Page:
From Statehood in 1959, Alaska had the standard federal style system of decentralized personnel administration based in the operating departments with a central Personnel agency setting policy and providing some oversight and audit. The system was governed by statute and regulation and was state of the art in the late 1940s. Pay was set by legislative enactment except in the ferry system which had collective bargaining. The government became vastly larger with burgeoning revenue from the North Slope almost concurrently with the State’s adoption of collective bargaining for virtually all of its employees from 1972. Collectively bargained pay and processes elbowed the old statutory and regulatory system aside for day to day operations but the old system remained in place for non-represented employees and to fill the gaps not covered by collective bargaining. The system had become desperately creaky and outdated but this isn’t the sort of thing you can get politicians to spend money on in lean times. The Democrat Knowles Administration took office in ’94 and under pressure from their union allies gutted the already minimal centralized authority over personel and labor relations. In typical Democrat fashion, in the name of streamlining they repealed all the rules to make it safe to hire a Democrat into any job regardless of job requirements of qualifications and at any desired rate of pay. The almost total decentralization made the always powerful politically appointed Administrative Services Directors almost all-powerful regarding hiring and pay of employees, subject only to the limitations of the unions’ influence over the administration.
I and some of my friends in the government endured this travesty and planned to rectify it at the first opportunity. On taking office in ’02, we secured Governor Murkowski’s approval to implement a reorganization of all HR/LR functions in accordance with a White Paper on government organization we had done for in secret for the Campaign. We planned it with a select and trusted few by dark of night and implemented it by bringing in the major players to the Governor’s Conference Room and telling them that this was the way their world was going to look tomorrow and their only choice was whether to be in that world or not.
We completely centralized the HR function under the statutory director of personnel, my primary co-conspirator, and the LR function in a separate division that I headed. We rescinded all HR/LR authority outside our offices and took all the employees away from the Agencies and put them under our supervision. It was a struggle particularly in getting competent personnel. The Agencies had had a collection of fixtures, pets, and not a few playthings, many of which were worse than useless. Suffice it to say that there was a lot of turnover when these people were placed under supervision that actually knew something about the work. Some of the women in particular really, really didn’t like being placed under female supervision where their talents would be less appreciated.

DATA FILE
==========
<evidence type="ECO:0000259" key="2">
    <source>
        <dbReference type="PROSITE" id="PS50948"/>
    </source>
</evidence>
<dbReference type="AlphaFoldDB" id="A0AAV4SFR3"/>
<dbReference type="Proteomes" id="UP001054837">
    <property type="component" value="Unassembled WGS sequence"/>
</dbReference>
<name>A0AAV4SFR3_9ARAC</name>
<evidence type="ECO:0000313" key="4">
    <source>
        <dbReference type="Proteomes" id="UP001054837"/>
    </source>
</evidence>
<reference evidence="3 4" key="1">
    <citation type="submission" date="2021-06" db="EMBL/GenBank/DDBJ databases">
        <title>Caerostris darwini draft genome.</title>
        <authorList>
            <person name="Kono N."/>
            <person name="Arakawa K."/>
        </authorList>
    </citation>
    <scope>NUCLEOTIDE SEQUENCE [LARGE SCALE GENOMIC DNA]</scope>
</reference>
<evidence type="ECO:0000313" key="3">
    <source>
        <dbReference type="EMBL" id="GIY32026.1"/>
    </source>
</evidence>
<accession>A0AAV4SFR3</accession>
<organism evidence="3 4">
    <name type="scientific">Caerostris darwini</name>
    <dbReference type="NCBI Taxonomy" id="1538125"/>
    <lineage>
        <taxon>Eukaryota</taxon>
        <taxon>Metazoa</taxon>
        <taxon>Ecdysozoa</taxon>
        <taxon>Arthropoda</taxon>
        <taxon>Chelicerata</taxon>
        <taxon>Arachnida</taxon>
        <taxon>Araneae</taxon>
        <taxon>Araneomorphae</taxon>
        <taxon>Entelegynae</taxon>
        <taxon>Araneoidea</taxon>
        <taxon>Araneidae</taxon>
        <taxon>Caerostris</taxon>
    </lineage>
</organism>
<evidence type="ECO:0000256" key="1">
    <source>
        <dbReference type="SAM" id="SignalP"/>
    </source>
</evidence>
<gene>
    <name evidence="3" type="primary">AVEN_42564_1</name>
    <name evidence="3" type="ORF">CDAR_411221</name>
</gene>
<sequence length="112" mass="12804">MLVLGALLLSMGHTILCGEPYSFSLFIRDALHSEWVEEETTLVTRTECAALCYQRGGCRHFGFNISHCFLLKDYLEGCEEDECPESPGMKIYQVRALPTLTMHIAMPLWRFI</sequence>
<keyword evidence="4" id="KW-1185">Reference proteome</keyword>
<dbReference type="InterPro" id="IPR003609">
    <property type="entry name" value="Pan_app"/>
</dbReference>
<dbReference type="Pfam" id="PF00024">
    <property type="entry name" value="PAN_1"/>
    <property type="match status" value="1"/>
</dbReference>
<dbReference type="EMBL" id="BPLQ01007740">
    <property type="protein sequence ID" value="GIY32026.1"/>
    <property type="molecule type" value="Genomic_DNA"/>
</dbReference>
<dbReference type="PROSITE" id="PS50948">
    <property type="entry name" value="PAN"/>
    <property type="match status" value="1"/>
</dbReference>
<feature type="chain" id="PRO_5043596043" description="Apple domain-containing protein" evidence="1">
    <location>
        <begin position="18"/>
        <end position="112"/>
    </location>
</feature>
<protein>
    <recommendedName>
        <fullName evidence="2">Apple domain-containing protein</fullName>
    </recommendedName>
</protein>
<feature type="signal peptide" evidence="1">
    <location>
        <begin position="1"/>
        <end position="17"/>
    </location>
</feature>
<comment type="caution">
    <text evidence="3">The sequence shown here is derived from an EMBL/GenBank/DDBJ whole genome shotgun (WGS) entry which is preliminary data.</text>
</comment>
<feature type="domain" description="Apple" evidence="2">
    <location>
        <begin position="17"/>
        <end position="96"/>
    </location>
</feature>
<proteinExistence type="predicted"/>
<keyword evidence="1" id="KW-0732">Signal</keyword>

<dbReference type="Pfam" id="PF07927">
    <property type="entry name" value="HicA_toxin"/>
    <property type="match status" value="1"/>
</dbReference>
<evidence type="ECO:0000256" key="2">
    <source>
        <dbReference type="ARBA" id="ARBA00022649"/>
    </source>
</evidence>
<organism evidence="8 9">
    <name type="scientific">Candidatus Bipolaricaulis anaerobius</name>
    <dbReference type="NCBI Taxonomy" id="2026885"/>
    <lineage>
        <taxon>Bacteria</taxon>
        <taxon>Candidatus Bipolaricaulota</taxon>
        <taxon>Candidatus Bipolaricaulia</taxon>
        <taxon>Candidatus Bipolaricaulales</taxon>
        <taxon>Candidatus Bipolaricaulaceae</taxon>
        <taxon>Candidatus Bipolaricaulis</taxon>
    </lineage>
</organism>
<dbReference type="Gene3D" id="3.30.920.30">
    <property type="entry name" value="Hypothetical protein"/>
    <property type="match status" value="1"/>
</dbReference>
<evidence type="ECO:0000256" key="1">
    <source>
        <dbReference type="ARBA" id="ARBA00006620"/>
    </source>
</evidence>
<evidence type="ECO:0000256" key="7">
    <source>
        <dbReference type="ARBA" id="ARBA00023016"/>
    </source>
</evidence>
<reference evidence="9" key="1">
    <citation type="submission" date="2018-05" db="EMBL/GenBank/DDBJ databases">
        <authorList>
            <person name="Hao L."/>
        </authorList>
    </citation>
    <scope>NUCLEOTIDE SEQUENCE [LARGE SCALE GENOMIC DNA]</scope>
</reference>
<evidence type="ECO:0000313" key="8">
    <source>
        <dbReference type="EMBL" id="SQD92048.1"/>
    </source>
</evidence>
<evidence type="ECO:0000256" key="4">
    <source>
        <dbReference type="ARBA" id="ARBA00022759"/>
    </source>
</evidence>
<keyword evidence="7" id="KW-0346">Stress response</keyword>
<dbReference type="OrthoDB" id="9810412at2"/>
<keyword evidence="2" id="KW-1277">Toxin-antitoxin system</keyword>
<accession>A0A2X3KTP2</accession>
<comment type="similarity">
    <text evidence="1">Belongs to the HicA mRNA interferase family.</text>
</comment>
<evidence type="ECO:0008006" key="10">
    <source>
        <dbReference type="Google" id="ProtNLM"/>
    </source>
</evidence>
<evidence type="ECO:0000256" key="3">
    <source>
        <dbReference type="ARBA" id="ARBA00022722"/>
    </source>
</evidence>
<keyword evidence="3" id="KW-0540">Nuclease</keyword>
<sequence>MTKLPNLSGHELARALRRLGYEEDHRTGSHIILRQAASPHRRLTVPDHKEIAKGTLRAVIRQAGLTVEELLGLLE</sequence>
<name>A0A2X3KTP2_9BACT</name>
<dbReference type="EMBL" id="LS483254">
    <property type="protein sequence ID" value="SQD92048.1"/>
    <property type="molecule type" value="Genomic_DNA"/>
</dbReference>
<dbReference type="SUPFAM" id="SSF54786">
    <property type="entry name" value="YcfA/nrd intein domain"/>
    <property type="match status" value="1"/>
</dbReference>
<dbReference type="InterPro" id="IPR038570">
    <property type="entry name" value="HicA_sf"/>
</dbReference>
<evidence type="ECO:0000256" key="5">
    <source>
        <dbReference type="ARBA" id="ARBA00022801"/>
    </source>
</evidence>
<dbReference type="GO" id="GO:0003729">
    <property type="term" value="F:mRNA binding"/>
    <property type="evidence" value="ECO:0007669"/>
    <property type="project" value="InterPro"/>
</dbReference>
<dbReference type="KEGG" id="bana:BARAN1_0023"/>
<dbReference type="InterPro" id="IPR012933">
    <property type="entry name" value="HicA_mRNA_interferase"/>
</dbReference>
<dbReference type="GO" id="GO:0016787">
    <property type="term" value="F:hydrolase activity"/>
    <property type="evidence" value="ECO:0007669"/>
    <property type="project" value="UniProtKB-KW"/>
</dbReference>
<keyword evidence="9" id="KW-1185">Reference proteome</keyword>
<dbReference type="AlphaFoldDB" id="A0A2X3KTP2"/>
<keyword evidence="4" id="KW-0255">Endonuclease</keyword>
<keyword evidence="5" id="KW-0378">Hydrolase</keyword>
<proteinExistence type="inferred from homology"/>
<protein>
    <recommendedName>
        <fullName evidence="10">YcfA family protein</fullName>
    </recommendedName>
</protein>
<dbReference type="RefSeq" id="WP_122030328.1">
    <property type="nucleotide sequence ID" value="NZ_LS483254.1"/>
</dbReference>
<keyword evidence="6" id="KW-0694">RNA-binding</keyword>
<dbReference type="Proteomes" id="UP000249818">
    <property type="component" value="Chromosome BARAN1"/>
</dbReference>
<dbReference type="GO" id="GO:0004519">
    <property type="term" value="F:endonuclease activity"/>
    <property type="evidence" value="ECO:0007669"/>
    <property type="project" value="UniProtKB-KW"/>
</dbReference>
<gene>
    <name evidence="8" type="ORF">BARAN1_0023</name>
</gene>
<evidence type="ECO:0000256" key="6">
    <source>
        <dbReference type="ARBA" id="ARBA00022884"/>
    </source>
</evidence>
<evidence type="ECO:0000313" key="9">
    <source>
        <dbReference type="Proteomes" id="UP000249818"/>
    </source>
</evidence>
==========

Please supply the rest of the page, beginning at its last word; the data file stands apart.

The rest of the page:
There was a constant drumbeat of opposition and backstabbing but my friend and I had the personal horsepower to hold them off and keep the system running. With a centralized system we were able to stop the private deals and most of the special pay. Can’t say we stopped the pets and playthings but we moved them to the level where you had to be the pet or plaything of somebody who was powerful enough to make you into what was/is essentially a political appointee to keep you around. My friend retired in ’05, but her successor was one of our cohort and was able to keep it mostly together on the Personnel side. I retired in July ’06 and the holdovers in the Agencies started dancing for joy.
Enter Sarah Palin and her buddies who’d never run anything larger than a real estate office or the “City” of Wasilla. Sarah promptly ran off most everyone appointed by Murkowski, who just happened to be pretty much all of the Republicans who knew where the lights switches and restrooms in State offices were. So, the Departments start their pleas to the Governor about how they aren’t being served and how they’re the “customers,” and of course Palin doesn’t know any better and ain’t much on that detail stuff anyway.
So, it took them until early this year but to make it look legitimate rather than just a power play, they get an appropriation and do a study to “examine the HR/LR processes” and make recommendations for a more “satisfactory” system. I didn’t go look it up but I’d say it was $100K or so, maybe more. When I first saw the RFP, I said, “Oh well, this is how they get their HR girls back and start playing politics with unions again.” So, here is Alaska’s taxpayers dollars at work: http://dop.state.ak.us/iscsi/fileadmin/DirectorsOffice/pdf/StateOfAlaskaHRStructureStudy.pdf
Interestingly, and I suspect not coincidentally, the contractor didn’t bother to talk to me or any of the other people involved in the ’03 restructuring.
There in all the radiant glory of charts and graphs and captions with circles and arrows is the contractor’s finding that the Administrative Services Directors, almost all of whom are Democrats and most of whom are holdover Democrat appointees are getting their girl down the hall back and the central agency will be ceding day to day authority over personnel and labor relations back to them. You’d think that the great hope of Republicans around the Nation would understand that Personnel IS Policy and try to keep it under Administration control. And now, even as much as I hate that government, I’m going to have to get out of my bathrobe and start moving pieces around to stop them from pulling it off.